Gupta Gets Two Years|for Inside Trading

     MANHATTAN (CN) – Former Goldman Sachs director Rajat Gupta was sentenced Wednesday to two years for inside trading, and fined $5 million.
     U.S. District Judge Jed Rakoff said at sentencing that Gupta’s lifetime of philanthropy helped reduce his sentence, which could have been eight years.
     “The court can say without exaggeration that it has never encountered a defendant whose prior history suggests such an extraordinary devotion, not only to humanity writ large, but also to individual human beings in their times of need,” Rakoff said. “But when one looks at the nature and circumstances of the offense, the picture darkens considerably.”
     After being orphaned as a child in India, Gupta spent a lifetime building a reputation a titan of finance, and working with dozens of charitable organizations.
     But his reputation crumbled after he gave an inside stock tip to Galleon hedge fund founder Raj Rajaratnam.
     Rajaratnam bought more than $40 million of Goldman Sachs stock in the last minutes of the trading day on Sept. 23, 2008.
     At 3:53 p.m. that day, Gupta finished an emergency conference call with the Goldman Sachs board, in which the members leaned that Warren Buffet and Berkshire Hathaway were investing $5 billion in Goldman Sachs, which was staggered by the financial crisis, and that the bailout would be announced after New York markets closed.
     Gupta called Rajaratnam’s office at 3:54 p.m. – six minutes before the markets closed.
     At 3:56 p.m., Rajaratnam began ordering hundreds of thousands of shares of Goldman stock, for $43 million.
     Rajaratnam is serving an 11-year sentence for serial inside trading crimes.
     On Wednesday, Gupta faced sentencing for his role in the conspiracy, consisting of the Buffett disclosure and lesser tips.
     “The last 18 months have been the most challenging experience of my life, since I lost my parents as a teen-ager,” Gupta told the court.
     Rakoff noted that “several” jurors cried when they delivered a guilty verdict, knowing that it was likely to incarcerate an otherwise sympathetic man.
     Gupta’s wife and four daughters, seated in the front row, wept too as they huddled together during the sentencing hearing.
     Gupta’s attorney Gary Naftalis said that more than 400 letters had asked the judge to show leniency for Gupta’s charitable work.
     Kofi Annan, former Secretary-General of the United Nations, said in his letter, “Millions of people are alive today because of his leadership,” according to Naftalis.
     Annan referred to Gupta’s work at the Global Fund to Fight AIDS, Tuberculosis and Malaria.
     Gupta also served the Public Health Foundation of India, the Indian School of Business, the Cornell Medical School, the Rockefeller Foundation, and other organizations.
     “While some have suggested that the large volume of poignant letters submitted on Mr. Gupta’s behalf are simply the stratagem of a rich, well-connected defendant endeavoring to derail the court from focusing on his crimes, this is simply not the case, for the facts recited in most of the letters are well documented and, indeed, undisputed by the government,” Rakoff said.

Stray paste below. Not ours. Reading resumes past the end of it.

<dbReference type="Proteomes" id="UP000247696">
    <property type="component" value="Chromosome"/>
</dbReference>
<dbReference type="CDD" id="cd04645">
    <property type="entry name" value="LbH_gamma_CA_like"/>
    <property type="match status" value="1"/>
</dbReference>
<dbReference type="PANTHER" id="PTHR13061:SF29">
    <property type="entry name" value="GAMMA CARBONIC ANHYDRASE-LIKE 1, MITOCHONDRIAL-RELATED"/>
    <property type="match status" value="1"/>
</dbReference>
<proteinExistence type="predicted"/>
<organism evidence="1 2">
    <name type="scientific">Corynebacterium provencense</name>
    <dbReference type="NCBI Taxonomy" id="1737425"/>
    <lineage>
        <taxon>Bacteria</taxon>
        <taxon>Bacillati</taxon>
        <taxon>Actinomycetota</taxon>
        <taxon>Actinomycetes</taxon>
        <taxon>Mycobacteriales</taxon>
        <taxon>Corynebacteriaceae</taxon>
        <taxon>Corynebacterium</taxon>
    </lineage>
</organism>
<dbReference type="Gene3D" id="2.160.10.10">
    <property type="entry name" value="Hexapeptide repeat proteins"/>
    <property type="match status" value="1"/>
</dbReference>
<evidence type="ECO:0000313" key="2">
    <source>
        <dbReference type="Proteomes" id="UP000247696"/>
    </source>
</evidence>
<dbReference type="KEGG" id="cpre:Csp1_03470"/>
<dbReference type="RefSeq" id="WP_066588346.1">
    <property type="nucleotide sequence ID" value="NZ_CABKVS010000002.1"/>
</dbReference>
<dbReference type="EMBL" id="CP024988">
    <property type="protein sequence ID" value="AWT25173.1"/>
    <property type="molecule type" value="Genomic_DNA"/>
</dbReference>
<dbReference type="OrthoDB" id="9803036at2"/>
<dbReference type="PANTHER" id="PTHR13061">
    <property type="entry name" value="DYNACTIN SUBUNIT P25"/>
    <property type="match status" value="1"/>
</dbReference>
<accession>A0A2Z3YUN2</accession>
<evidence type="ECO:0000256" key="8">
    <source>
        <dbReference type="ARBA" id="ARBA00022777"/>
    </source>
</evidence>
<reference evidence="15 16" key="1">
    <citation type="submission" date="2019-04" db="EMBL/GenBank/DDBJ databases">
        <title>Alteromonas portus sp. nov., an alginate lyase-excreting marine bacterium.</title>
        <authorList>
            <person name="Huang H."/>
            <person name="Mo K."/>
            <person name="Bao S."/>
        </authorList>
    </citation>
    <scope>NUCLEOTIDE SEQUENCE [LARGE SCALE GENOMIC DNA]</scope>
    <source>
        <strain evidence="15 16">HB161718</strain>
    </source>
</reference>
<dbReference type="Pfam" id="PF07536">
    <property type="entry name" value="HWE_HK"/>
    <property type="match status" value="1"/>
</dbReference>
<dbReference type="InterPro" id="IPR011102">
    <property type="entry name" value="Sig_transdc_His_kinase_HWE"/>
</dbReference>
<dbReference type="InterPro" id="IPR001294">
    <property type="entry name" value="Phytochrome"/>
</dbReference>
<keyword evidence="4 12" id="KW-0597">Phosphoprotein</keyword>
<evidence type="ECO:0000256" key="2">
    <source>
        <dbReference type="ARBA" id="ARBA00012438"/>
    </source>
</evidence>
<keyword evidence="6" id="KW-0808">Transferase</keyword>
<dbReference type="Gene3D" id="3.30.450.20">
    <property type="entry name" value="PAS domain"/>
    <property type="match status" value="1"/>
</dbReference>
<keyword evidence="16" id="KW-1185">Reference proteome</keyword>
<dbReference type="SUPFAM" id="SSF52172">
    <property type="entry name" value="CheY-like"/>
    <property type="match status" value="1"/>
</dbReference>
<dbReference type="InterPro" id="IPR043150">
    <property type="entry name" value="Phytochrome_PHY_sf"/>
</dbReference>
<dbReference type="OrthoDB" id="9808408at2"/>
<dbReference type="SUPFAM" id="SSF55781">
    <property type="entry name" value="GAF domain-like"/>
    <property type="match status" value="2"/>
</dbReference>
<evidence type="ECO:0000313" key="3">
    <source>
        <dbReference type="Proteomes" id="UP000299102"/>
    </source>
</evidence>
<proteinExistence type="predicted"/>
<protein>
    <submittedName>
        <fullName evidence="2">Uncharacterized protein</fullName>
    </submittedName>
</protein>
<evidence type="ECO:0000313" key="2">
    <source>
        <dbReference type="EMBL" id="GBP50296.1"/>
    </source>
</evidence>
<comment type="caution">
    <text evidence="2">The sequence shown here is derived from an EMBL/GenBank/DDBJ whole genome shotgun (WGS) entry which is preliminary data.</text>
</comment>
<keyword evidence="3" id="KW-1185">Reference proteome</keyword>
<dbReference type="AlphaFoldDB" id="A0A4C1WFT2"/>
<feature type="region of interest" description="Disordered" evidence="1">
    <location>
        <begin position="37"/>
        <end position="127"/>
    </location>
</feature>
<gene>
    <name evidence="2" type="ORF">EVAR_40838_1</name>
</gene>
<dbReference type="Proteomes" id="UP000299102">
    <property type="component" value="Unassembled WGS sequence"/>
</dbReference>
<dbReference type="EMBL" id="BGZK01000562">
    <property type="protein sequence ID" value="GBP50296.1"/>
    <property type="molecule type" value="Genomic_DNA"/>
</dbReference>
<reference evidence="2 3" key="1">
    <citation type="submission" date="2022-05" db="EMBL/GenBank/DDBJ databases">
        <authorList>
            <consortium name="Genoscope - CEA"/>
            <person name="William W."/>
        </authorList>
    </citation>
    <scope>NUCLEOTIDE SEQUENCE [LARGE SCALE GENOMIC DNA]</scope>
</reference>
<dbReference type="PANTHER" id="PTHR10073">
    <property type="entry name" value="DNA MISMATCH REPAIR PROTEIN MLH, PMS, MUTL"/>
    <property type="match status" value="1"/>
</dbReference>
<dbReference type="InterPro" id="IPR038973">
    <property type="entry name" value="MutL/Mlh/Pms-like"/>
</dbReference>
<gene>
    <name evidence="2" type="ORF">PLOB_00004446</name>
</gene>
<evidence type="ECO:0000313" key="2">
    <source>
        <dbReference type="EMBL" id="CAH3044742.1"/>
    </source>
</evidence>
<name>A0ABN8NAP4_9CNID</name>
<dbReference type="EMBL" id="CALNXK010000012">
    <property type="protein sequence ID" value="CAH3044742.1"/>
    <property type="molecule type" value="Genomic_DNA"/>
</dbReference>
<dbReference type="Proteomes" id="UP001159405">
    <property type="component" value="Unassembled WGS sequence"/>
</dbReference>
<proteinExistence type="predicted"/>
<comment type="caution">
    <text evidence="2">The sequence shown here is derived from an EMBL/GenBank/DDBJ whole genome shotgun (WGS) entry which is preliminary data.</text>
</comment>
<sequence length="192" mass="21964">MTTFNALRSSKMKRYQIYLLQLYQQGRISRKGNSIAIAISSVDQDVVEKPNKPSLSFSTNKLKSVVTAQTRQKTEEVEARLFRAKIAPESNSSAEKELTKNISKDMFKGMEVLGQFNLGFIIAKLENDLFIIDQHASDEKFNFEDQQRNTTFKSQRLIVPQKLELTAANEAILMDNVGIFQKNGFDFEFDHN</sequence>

But the judge rejected the defense’s proposal to sentence Gupta to community service in Rwanda. Rakoff called the suggestion a “Peace Corps for inside traders.”
     “If everything you told me about Mr. Gupta’s character is true, and I think it is, he would be doing this without a court order,” Rakoff said.
     Assistant U.S. Attorney Richard Tarlowe said that inside trading needs stiff punishment because the offense is “difficult to detect.”
     Rakoff agreed. “This is a crime easy to commit, hard to catch,” the judge said.
     “The effect of it is to place in jeopardy the integrity of the market,” which creates the popular perception, “Well, it’s all rigged. It’s all fixed.”
     Still, Rakoff said he could not base his sentence on guidelines imposed by Congress, and criticized its “draconian” dictates in narcotics and white-collar crimes in a lengthy prepared statement.
     “Imposing a sentence on a fellow human being is a formidable responsibility. It requires a court to consider, with great care and sensitivity, a large complex of facts and factors,” Rakoff said. “The notion that this complicated analysis, and moral responsibility, can be reduced to the mechanical adding-up of a small set of numbers artificially assigned to a few arbitrarily selected variables wars with common sense.”
     Although it was lighter than prosecutors demanded, U.S. Attorney Preet Bharara said that he hoped other executives got the message.
     “With today’s sentence, Rajat Gupta now must face the grave consequences of his crime – a term of imprisonment,” Bharara said in a statement. “His conduct has forever tarnished a once-sterling reputation that took years to cultivate. We hope that others who might consider breaking the securities laws will take heed from this sad occasion and choose not to follow in Mr. Gupta’s footsteps.”
     Gupta also must serve a year of supervised release after doing his time.
     He is expected to appeal his sentence, challenging the admissibility of wiretap evidence that led to his conviction.

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